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Hamilton v. Ogden Weber Technical College

United States District Court, D. Utah, Central Division

November 20, 2017

BETH HAMILTON, Plaintiff,
v.
OGDEN WEBER TECHNICAL COLLEGE, Defendant.

          Jill N. Parrish District Judge

          MEMORANDUM DECISION

          DUSTIN B. PEAD UNITED STATES JUDGE

         I. INTRODUCTION

         This matter was referred to the Court under 28 U.S.C. § 636(b)(1)(B). (ECF No. 4). This case involves allegations that Plaintiff was exposed to a hostile work environment created by sexual harassment as well as allegations that Defendant Ogden Weber Technical College retaliated against Plaintiff when she complained about the sexual harassment. (ECF No. 13). Presently before the court is Plaintiff's Motion to Compel Discovery. (ECF No. 21). Defendant filed a short-form opposition. (ECF No. 22). Plaintiff filed a reply. (ECF No. 23). In response to an order from the court, Defendant filed a full-length opposition. (ECF No. 26). The court has reviewed the parties' briefing and issues this decision without hearing oral argument.

         II. ANALYSIS

         a. Summary of Argument

         Plaintiff seeks documents related to complaints of sexual harassment made by any of Defendant's employees over the last ten years, and any investigative materials Defendants created as a result of those complaints. (ECF No. 21 at 2-4). Plaintiff also seeks communications to or from Roger Fletcher for the same ten-year period, as well as communications that “concern this litigation” from anyone related to Defendant, including its students. (ECF No. 21 at 4). Next, Plaintiff seeks certain communications for the time period October 1, 2013, to the present that involved Plaintiff or certain members of the department in which Plaintiff worked. (Id. at 2, 4, ) Finally, Plaintiff seeks her complete personnel file as well as Roger Fletcher's and Jennifer Streker's respective personnel files. (ECF No. 21 at 5-7.)

         Defendant's short-form opposition sets forth its position on Plaintiff's arguments. (ECF No. 22.) Defendant argues that documents related to a decade of sexual harassment complaints and investigations are not sufficiently proportional to the needs of this case to warrant discovery. Defendant also argues that Plaintiff's requests for communications regarding Mr. Fletcher dating back ten years and communications regarding this litigation are not proportional to the needs of this case. Defendant also states that its retention policy only allows it to recover emails for a limited period. Defendant also claims this retention policy limits its ability to respond to Plaintiff's request for emails from October 1, 2013, to the present. Defendant claims it provided Plaintiff with a complete copy of her own personnel file, but argues that the other files Plaintiff seeks pertain to employees with no role in Plaintiff's termination. Defendant expands on its arguments in the full-length opposition memorandum the court requested. (ECF No. 26). Defendant's expanded arguments are addressed in the analysis below.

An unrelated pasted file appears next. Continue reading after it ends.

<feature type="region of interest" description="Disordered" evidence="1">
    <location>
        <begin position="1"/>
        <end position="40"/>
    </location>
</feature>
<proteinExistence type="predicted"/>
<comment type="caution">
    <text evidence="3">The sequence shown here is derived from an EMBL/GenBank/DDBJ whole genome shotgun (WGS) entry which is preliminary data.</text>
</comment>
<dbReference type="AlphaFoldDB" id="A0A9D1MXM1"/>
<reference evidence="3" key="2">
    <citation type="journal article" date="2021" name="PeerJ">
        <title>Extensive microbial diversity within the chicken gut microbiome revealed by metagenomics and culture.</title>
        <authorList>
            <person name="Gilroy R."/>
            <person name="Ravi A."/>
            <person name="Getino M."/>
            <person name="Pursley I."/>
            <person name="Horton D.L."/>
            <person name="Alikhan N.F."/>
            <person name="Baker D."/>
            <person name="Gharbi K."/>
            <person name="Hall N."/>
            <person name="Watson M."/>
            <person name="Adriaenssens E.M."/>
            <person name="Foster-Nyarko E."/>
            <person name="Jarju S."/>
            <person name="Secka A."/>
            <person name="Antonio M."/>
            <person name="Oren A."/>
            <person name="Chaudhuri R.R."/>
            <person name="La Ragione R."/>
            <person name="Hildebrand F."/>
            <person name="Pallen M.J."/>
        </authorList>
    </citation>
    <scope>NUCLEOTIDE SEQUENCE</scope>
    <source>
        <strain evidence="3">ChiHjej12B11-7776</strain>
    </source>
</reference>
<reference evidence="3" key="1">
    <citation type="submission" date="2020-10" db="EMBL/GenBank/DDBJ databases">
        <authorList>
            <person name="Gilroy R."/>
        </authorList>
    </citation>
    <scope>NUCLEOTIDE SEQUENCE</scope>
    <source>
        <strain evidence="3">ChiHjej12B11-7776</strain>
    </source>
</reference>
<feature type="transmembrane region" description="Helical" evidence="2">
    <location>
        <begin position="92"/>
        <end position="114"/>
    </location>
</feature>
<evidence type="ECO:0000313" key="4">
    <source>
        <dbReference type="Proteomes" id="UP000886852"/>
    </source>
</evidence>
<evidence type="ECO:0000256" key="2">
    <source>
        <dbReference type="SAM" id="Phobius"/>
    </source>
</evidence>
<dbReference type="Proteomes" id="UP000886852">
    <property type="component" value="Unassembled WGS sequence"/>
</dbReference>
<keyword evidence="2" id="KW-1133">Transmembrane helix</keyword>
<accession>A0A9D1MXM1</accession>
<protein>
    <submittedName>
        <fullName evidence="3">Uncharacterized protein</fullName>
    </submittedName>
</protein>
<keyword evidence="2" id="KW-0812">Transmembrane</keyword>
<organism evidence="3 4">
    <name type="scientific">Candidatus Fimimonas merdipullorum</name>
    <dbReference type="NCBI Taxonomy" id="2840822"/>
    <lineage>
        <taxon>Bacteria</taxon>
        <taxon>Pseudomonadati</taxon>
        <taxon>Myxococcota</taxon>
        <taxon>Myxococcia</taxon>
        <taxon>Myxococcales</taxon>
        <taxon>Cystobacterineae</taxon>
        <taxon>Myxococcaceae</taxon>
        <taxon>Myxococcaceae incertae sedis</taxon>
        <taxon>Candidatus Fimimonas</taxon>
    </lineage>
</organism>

b. Analysis of missing emails

         Defendant must produce any requested emails responsive to the three requests below and the court will impose a sanction for spoliation for certain lost emails. Plaintiff seeks to compel responses to three requests related to emails:[1]

(1) “any group communications, including emails and other electronically stored information, concerning Business Technology Department sent from Jennifer Streker between October 1, 2013 to the present [and identify the recipient].” (ECF No. 21 at 2).
(2) “any communications, including emails and other electronically stored information, concerning Roger Fletcher sent to or from anyone in Defendant's Business Technology Department or Defendant's Human Resource Department . . . concerning complaints about Roger Fletcher's conduct, including but not limited to those communications which contain the following words or phrases: sexual, sexual harassment, harassing, harass, inappropriate, vulgar, tasteless, offensive, touch, touches, women, language, uncomfortable, near him, around him, workspace, work area, jokes.” (Id. at 3).
(3) “any group communications, including emails and other electronically stored information, concerning Business Technology Department sent to Beth Hamilton between October 1, 2013 to the present.” (Id. at 4).

         Plaintiff contends her requests are appropriately limited, seek relevant information, and that Defendant had a duty to preserve the requested information once it received notice that Plaintiff intended to file a claim. (ECF No. 21 at 3). Plaintiff contends the EEOC notified Defendant to retain documents at the time Plaintiff filed her complaint with the EEOC. (Id.)

         1. Defendant must provide all available responsive documents

         As an initial matter, the materials sought are facially relevant. Defendant suggests that the request for materials related to complaints about Mr. Fletcher is disproportionate because their limited relevance does not outweigh the burden of production. The court rejects this argument for two reasons. First, the request may reveal information about Defendant's knowledge of this and possibly other similar incidents involving Mr. Fletcher. Such information is directly relevant to Plaintiff's claims, particularly to whether Defendant adequately responded to Plaintiff's allegations. Second, Defendant offers no specific description of any burden in providing this material. (ECF No. 22 at 2; ECF No. 26 at 4-7). While all discovery ...


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